After graduating from college, I was working as a newspaper reporter in Lebanon, Pa., when I learned the Ku Klux Klan was coming to town.
Naive as I was, with my newly minted college degree, I hadn’t even realized the Klan still existed. I thought it was a part of history books. Yet here I was receiving my assignment for the rally that would happen on the steps of the courthouse, just steps away from our newspaper office.
When I look back on that day, I remember being frightened and troubled. But what I recall best was standing there, pen and notepad in hand, surveying the scene, when one of my colleagues—a woman who emptied our trash every day—came to stand next to me. We smiled and exchanged a brief greeting. The Klan members were yelling, spewing hate-filled nonsense over the crowd.
Then one of the hooded men called out something opposing interracial marriage, and my colleague turned to me and said, “Well, he has a point there.”
I was completely stunned. I don’t remember how I responded—either with nothing or nothing meaningful. I could not get my mind around the fact that this woman I chatted with nearly every day held this prejudice. She was probably in her 40s, a mother and a wife. And she believed that people of different races shouldn’t be married? I was in shock.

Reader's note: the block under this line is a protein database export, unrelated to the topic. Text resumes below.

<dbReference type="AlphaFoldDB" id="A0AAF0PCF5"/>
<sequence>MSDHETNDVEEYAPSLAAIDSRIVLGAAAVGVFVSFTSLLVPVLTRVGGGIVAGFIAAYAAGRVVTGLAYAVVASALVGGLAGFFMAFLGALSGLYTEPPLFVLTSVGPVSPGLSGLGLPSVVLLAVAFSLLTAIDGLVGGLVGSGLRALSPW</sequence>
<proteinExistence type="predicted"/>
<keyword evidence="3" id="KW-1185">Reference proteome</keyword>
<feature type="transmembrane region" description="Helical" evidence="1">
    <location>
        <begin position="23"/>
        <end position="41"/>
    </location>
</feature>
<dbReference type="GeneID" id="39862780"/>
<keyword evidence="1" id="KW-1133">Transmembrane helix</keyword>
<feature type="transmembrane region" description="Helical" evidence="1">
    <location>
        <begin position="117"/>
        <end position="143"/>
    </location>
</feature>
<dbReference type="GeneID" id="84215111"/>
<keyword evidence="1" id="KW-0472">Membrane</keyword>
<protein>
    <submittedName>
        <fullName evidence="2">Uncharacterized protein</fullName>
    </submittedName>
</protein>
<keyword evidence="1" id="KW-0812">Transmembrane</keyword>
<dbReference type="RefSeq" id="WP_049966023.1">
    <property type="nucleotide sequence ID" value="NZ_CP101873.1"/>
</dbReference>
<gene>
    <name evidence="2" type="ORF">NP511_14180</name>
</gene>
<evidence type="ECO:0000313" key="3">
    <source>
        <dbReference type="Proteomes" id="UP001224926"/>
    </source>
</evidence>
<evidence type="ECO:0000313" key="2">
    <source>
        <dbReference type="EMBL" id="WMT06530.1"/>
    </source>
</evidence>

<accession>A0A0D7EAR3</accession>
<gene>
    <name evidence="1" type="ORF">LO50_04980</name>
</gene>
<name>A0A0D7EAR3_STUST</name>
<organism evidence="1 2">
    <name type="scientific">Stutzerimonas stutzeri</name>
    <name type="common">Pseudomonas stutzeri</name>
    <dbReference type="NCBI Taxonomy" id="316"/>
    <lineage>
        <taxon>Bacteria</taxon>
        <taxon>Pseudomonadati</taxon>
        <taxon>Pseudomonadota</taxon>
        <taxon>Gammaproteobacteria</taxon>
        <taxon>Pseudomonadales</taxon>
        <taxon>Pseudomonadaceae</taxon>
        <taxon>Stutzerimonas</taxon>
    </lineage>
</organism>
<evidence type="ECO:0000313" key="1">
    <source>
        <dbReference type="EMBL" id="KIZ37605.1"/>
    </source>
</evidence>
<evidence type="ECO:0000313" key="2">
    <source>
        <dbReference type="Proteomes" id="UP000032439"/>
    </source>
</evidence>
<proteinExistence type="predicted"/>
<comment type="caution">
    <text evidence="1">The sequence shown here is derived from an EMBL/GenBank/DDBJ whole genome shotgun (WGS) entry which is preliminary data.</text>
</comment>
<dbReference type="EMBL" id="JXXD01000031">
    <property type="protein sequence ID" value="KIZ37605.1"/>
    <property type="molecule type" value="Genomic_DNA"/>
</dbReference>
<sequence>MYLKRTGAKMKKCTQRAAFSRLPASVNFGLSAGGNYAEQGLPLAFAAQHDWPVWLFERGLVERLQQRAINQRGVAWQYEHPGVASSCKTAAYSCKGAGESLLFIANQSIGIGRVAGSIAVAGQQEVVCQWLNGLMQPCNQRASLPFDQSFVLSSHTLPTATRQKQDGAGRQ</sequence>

It was a lesson for me. I started to realize that people I encounter every day, people I know, do not necessarily share opinions that I think are commonly held. It forced me to recognize that racism is real, not just under hoods, but in so many large structural ways and in small daily encounters we take for granted. And I realized that I do not know how to respond to racism, even when I am confronted by it.
Today, almost 20 years later, I am a parent of two children who were born in China. The conversations we have about race in our home are ongoing and never easy. Already in their young lives, our sons have experienced racism at school. I can’t say I’m surprised, but I’m disheartened.
That’s how I felt as I watched the events unfold in Charlottesville. I am not surprised that there are people who are so full of anger. But I do find myself wondering what we can do to counteract hatred, to combat racism, to help bring justice.
I don’t have many answers.
We can pray, of course.
We can speak—and listen.
And we can have faith that the hatred and violence of this weekend can spur positive action. Love will prevail.